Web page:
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Islamophobia, PREVENT and mental health support

Dr Hankir shares his view that Islamophobia is a “formidable barrier” to mental health care services for Muslims with mental health problems
So the indirect effects of Islamophobia on Muslim mental health. Now I want to discuss how Islamophobia can be a barrier, a formidable barrier to mental health care services in the UK for Muslims with mental health problems. So academics posit that health care, especially mental health care in the UK, is becoming increasingly securitised.
The securitisation of health care is in part being achieved through the British government’s contentious and controversial PREVENT Programme.
PREVENT is one of four strands of the British government’s counter terrorism strategy, known as CONTEST. CHANNEL. A key element of PREVENT is a multi-agency approach to identifying and providing support to individuals at risk of being drawn into terrorism. PREVENT has become embedded in the National Health Service, making the UK the only country in the world where it is expected of a health care system to screen for radicalisation. NHS Trusts are legally obliged to train staff to report patients or colleagues they suspect of being radicalised to safeguarding teams PREVENT is an example of how Islamophobia has stealthily infiltrated mental health care services in the UK.
Two thirds of NHS PREVENT referrals come from mental health trusts, and the government has produced separate PREVENT guidance for NHS mental health trusts. There is evidence that Muslims are disproportionately affected by PREVENT. Indeed, studies have shown that Muslims under mental health care services are eight times more likely to be referred to PREVENT than non-Muslims. The Royal College of Psychiatrists report in the position statement they have deep concerns about the implementation of PREVENT, and these focus in particular on the variable quality of the evidence underpinning the strategy and potential conflicts with the duties of a doctor as defined by the General Medical Council. Other reputable organisations, such as the United Nations, have also raised concerns about the PREVENT programme.
The UN mentions in an end of mission statement of the Special Rapporteur that there is extensive literature decrying the human rights impacts of the UK government’s PREVENT Programme. PREVENT is violating the human rights mainly of Muslim people. The barriers to mainstream NHS, mental health care services for Muslims are formidable enough. Many are concerned that the government has fortified these barriers with the PREVENT program Indeed, to quote Dr Adrian James, the current president of the Royal College of Psychiatrists, in his Guardian article, I am a Doctor not a counterterrorism operative, let me do my job. Rather than preventing terrorist attacks, I fear that PREVENT measures at present do little more than prevent people seeking support for serious illness.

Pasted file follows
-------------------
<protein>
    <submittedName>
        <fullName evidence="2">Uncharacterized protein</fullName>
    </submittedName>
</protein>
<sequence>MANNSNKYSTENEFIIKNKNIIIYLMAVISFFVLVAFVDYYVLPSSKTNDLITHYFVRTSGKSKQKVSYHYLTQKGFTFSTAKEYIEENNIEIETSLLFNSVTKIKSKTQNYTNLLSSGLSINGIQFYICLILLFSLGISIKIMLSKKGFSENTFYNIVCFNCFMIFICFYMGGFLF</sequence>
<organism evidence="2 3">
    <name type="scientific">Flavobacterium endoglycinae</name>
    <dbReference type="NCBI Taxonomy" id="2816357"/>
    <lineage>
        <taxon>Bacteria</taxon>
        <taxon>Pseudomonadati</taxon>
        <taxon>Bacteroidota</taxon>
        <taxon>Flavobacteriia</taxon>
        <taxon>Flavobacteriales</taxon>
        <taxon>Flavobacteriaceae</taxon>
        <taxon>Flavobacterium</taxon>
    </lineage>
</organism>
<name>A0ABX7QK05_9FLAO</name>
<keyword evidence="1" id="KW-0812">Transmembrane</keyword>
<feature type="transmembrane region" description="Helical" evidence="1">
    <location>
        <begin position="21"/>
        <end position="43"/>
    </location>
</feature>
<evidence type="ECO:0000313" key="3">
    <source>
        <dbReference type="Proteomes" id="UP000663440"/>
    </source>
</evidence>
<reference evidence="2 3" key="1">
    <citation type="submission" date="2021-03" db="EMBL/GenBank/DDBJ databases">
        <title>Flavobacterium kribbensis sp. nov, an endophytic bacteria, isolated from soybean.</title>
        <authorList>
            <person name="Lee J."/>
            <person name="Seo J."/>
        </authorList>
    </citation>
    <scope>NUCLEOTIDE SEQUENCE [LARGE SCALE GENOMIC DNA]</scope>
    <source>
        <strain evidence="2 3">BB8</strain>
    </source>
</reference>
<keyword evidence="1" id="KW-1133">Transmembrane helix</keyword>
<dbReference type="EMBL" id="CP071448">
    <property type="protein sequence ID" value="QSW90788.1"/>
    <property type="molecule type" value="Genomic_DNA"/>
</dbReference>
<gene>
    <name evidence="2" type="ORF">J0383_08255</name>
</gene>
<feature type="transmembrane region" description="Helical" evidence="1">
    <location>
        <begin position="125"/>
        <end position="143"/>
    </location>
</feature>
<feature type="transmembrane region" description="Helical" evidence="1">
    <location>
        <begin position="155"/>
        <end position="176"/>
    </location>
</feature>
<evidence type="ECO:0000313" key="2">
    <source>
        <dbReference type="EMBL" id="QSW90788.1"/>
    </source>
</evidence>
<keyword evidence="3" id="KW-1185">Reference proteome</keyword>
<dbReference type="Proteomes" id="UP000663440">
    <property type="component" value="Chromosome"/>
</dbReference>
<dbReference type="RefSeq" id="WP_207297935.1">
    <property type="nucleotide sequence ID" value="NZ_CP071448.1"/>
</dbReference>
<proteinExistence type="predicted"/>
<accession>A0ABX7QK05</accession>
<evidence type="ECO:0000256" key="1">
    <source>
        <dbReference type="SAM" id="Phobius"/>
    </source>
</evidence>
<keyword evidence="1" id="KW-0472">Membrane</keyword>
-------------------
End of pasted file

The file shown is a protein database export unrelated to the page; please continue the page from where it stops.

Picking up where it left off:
And I think that is a chilling sentence to end your article with What do mental health care providers think of the PREVENT programe? So Heath-Kelly and Strauss recruited 329 NHS staff to complete a survey on PREVENT anti radicalisation methods in the health service, the findings of which were shocking. Two thirds of respondents reported they are not confident they could distinguish between someone who had been radicalised from someone who had an interest in Middle Eastern politics. Patients were being referred to PREVENT for going on pilgrimage to Mecca in Saudi Arabia or watching Arabic TV.
In relation to the appropriateness of the PREVENT program in health care, less than half of the staff surveyed believe that PREVENT belongs in the NHS or that it is a safeguarding measure. Indeed, the investigators of the study reported that safeguarding has shifted from a welfare oriented to a security oriented endeavour, and that this is a surveillance rationale, not a safeguarding rationale.
Another example of the securitisation of mental health care services are the vulnerability support hubs. So vulnerability support hubs are a counter terrorism police led mental health project that assesses individuals suspected of potential extremism. And so similar to PREVENT, vulnerability support hubs disproportionately affects Muslims. So Med Act report revealed that a racialised Muslim is 23 times more likely to be referred to a vulnerability support hub for Islamism than a white British individual is for far right extremism. Despite a lack of independent evaluation and public scrutiny the scheme is currently being rolled out nationwide by police via Project Cicero.

In this step, Dr Ahmed Hankir shares his view that Islamophobia is a “formidable barrier” to mental health care services for Muslims with mental health problems.

Dr Hankir is an Academic Clinical Fellow in Psychiatry with King’s College London and Senior Research Fellow with the Centre for Mental Health Research in Association with Cambridge University.

In this video he focuses on the impact of Government policies on mental healthcare in the NHS.

Dr Hankir describes the “securitisation” of mental healthcare through the PREVENT programme, part of the UK Government’s counter-terrorism policy and presents research evidence on what mental health support providers working in the NHS think about the effect of PREVENT on their work.


Take a look at the Guardian article by Dr Adrian James, President of the Royal College of Psychiatrists, mentioned by Dr Hankir: ‘I’m a doctor, not a counter-terrorism operative. Let me do my job.’ The Guardian: 21st March, 2018.

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Understanding Mental Health in Muslim Communities

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